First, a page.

Prosecutors in Stuttgart are set to fine Mercedes-Benz parent Daimler between €800m and €1bn for diesel- related violations, German magazine Der Spiegel has reported.
German motor vehicle authority KBA had discovered cheating software fitted to Mercedes-Benz C-Class and E-Class vehicles and ordered the carmaker to recall 280,000 vehicles, Der Spiegel said. A fine of up to €5,000 per vehicle is being considered by the Stuttgart prosecutor, the magazine said.
A spokesman for the prosecutor’s office said the investigation was ongoing and would not be concluded before the end of the year. Daimler declined to comment while the investigation was under way.
In May 2017, German prosecutors searched Daimler offices as part of a fraud inquiry related to possible manipulation of exhaust gas after-treatment in diesel cars.
Daimler also faces regulatory scrutiny by US authorities. In February 2016 the US Environmental Protection Agency asked Mercedes-Benz to explain emissions levels in some of its diesel cars.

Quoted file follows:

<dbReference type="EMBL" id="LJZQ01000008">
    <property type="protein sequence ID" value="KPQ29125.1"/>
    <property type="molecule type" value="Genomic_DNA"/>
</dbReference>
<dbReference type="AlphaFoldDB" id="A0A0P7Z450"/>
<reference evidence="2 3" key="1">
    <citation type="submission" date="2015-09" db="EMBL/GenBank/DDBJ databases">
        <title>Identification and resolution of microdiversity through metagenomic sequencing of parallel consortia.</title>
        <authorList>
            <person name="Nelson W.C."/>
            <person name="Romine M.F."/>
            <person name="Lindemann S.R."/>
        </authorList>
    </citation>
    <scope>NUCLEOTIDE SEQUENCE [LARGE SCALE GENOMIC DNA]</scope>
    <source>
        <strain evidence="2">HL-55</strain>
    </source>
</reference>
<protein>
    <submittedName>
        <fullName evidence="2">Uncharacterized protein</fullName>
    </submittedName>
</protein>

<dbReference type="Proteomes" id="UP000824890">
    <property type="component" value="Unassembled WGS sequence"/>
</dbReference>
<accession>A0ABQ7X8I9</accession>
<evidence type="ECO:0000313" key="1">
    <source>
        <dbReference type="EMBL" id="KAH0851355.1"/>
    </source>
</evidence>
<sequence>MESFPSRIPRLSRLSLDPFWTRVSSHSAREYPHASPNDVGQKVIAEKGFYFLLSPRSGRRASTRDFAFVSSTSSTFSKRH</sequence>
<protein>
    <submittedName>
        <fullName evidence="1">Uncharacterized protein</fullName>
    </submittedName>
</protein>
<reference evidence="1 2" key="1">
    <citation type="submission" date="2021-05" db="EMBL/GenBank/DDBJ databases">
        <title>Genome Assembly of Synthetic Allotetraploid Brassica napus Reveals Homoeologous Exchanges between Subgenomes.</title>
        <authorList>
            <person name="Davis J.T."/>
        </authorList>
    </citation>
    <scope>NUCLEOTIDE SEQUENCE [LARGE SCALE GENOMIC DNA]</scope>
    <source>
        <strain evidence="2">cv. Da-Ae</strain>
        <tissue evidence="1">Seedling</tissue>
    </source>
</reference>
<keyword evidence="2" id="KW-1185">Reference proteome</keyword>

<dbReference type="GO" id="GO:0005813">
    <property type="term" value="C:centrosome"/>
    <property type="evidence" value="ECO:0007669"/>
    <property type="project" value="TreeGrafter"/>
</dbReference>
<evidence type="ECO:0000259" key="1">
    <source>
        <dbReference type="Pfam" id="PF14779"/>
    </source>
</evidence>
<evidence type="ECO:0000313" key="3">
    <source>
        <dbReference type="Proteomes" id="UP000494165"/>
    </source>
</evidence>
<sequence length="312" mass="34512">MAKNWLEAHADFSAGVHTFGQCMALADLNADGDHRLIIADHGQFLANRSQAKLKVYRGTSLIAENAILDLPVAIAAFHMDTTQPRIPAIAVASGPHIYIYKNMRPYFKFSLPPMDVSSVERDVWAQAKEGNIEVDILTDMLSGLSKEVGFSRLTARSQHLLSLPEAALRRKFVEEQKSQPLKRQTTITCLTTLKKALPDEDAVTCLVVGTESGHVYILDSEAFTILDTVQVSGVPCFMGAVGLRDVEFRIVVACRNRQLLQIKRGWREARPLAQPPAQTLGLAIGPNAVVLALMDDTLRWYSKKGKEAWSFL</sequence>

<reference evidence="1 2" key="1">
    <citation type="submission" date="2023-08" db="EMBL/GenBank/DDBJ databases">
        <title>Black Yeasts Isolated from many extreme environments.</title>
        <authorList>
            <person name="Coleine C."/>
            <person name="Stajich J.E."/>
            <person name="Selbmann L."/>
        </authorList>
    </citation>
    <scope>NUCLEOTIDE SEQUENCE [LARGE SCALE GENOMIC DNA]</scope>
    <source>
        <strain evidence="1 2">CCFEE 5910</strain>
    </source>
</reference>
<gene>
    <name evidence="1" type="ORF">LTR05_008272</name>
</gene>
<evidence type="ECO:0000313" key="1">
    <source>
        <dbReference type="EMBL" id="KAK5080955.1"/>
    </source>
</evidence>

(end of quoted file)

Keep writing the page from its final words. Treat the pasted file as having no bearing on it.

Prosecutors in Germany have used administrative orders to impose fines on Volkswagen, Audi, and Porsche, blaming senior management for oversight lapses which allowed emissions cheating.
In May, Stuttgart prosecutors fined Porsche €535m and supplier Bosch €90m, while prosecutors in Braunschweig fined Volkswagen €1bn and Munich prosecutors imposed an €800m fine against Audi.
Meanwhile, German exports registered their steepest annual decline in three years in June, underscoring the plight of the manufacturing sector as global trade tensions escalate.
Shipments abroad were down 8% from the previous year, the most since July 2016. Imports, a gauge for the strength of the domestic economy, fell an annual 4.4%.
The data adds to evidence that export-reliant businesses are hurting badly, threatening to bring Europe’s largest economy to a halt. Once a growth driver in the region, Germany is forecast to expand a mere 0.5% this year, with only Italy seen faring worse.
There are few if any signs of imminent improvement. The US and China, two of Germany’s key trading partners, remain locked in a war over import tariffs. The former recently announced its biggest hike in levies yet, prompting the latter to respond by allowing its currency to tumble to its lowest value in more than a decade.
Germany is caught in the middle. Big-name companies including Continental, Daimler, BASF, and Lufthansa have slashed their outlooks recently, amid global geopolitical uncertainty.